Esbelli Evi Cave Inn,
Konya, 261 km (162 miles) southof Ankara, is Turkey's city
Dervishes, and has been
Located right on the ancient Silk Road, Konya has lots to see and do, a number
of good hotels, and transport is
Located about three hours' drive south
it's an extremely old city,
its roots going back to the days of
who called it Kuwanna. As a Roman city,
it was Iconium. Today
it is the most
religiously conservative city in Turkey—and
proud of it.
The reason to visit Konya is
to see the Mevlana
Museum which shelters
the tomb of Jelaleddin
Rumî (1207-1273), known
to his followers as Mevlana (or Rumî),
a Muslim poet and mystic and one of
the great spiritual thinkers and teachers
of all time.
Konya was the capital
of the Seljuk
Turkish Sultanate of Rum ("ROOM," that
is, Rome) which flourished
Anatolia from 1071 to
1275. The Seljuks built numerous caravansarays along the Silk Road between Cappadocia and Konya, and beyond. More...
architecture is outstanding,
and numerous great Seljuk buildings—mosques
and theological seminaries mostly—are
and joy. More...
Konya has a sufficient
number of hotels,
but if you plan to visit in mid-December,
the annual Rumî commemoration
pack Konya with
pilgrims, you must be sure to reserve
your room well in advance; or, better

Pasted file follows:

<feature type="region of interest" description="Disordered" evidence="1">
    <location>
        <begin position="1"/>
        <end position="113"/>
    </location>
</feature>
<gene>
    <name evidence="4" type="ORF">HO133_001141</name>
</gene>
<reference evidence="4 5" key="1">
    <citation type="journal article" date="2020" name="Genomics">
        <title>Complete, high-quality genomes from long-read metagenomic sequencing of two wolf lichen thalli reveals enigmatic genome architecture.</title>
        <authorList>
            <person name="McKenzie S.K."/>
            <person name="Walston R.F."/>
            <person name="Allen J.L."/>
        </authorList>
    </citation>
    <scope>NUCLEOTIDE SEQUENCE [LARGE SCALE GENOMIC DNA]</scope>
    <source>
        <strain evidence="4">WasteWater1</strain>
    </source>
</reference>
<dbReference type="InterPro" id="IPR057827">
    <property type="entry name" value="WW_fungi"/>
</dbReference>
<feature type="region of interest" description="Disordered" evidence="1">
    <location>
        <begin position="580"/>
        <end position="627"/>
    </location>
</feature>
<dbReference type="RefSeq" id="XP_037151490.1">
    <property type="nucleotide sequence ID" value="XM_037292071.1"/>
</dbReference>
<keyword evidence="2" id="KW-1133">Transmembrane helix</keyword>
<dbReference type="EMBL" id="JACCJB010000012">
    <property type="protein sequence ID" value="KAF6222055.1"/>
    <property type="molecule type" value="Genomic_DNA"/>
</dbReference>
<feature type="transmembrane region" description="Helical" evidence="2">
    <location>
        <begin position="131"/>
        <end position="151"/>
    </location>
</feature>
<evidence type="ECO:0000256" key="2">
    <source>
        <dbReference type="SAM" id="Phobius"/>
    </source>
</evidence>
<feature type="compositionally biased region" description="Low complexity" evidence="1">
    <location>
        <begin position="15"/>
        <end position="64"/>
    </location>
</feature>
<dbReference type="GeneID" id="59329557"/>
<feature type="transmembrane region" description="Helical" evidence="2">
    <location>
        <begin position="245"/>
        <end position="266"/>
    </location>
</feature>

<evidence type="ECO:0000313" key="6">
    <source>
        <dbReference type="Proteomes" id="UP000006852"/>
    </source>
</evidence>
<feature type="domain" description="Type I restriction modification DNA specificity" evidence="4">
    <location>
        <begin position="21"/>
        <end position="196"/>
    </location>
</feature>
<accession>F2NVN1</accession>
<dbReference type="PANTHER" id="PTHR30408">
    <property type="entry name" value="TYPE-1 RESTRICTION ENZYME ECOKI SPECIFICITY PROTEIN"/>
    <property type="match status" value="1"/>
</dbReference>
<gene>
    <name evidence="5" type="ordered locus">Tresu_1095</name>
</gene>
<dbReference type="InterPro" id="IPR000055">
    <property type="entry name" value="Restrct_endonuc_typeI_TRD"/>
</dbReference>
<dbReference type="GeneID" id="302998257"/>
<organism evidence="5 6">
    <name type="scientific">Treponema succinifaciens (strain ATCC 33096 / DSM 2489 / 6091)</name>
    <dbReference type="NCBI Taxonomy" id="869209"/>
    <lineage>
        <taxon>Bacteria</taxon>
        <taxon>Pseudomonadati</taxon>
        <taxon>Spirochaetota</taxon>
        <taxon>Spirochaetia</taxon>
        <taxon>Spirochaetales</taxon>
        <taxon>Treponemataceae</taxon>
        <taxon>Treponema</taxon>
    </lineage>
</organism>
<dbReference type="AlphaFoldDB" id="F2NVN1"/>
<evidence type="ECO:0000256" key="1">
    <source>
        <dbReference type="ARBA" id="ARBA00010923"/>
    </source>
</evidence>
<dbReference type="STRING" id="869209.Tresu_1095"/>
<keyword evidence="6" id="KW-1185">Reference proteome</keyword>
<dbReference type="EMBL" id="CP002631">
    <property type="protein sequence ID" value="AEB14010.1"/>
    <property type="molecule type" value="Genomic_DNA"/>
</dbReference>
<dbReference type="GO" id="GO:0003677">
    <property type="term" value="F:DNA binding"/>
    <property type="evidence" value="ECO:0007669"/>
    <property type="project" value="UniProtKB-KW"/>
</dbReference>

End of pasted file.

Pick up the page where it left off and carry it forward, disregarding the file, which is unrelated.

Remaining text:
yet, take a guided
tour that includes Konya
and Cappadocia. More...
During the holy month of Ramazan,
many restaurants may be closed during
daylight hours, and may open only for
break-the-fast dinner just after sundown.
The Mevlevi sema
is the Sufi worship ceremony in which
dervishes whirl for a
quarter of an hour at a time in their
quest for mystical union with the Divine.
(Dervishes also whirl in Istanbul. More....)
In fact, Konya is an
interesting place any time of year,
with its historic buildings and savory
slow-roasted mutton Konya kebap,
though it can be difficult to get
a beer or a glass of wine with dinner
(strictly observant Muslims do
not consume alcoholic drinks at all).
About 45 km (28 miles) southeast of
Konya lies Çatalhöyük,
the famous Neolithic archeological
site excavated by James Melaart
in the 1950s, and currently under further
Beyşehir, 92 km (57 miles, 1.5 hours' drive) west of Konya on the way to the Mediterranean coast, boasts Anatolia's most beautiful Seljuk Turkish wooden mosque, the Eşrefoğlu Camii (1296-1299), well worth a look in passing, or even a day excursion. More...
As for Konya
transportation, daily Turkish
Airlines flights connect
Konya with Istanbul,
Train. There are also
dozens of fast, frequent and comfortable
daily buses. More...
If you're coming from Ankara,
the fastest, most comfortable way
is by High-Speed
Train. From Cappadocia,
bus and car are your only options. More...
—by Tom Brosnahan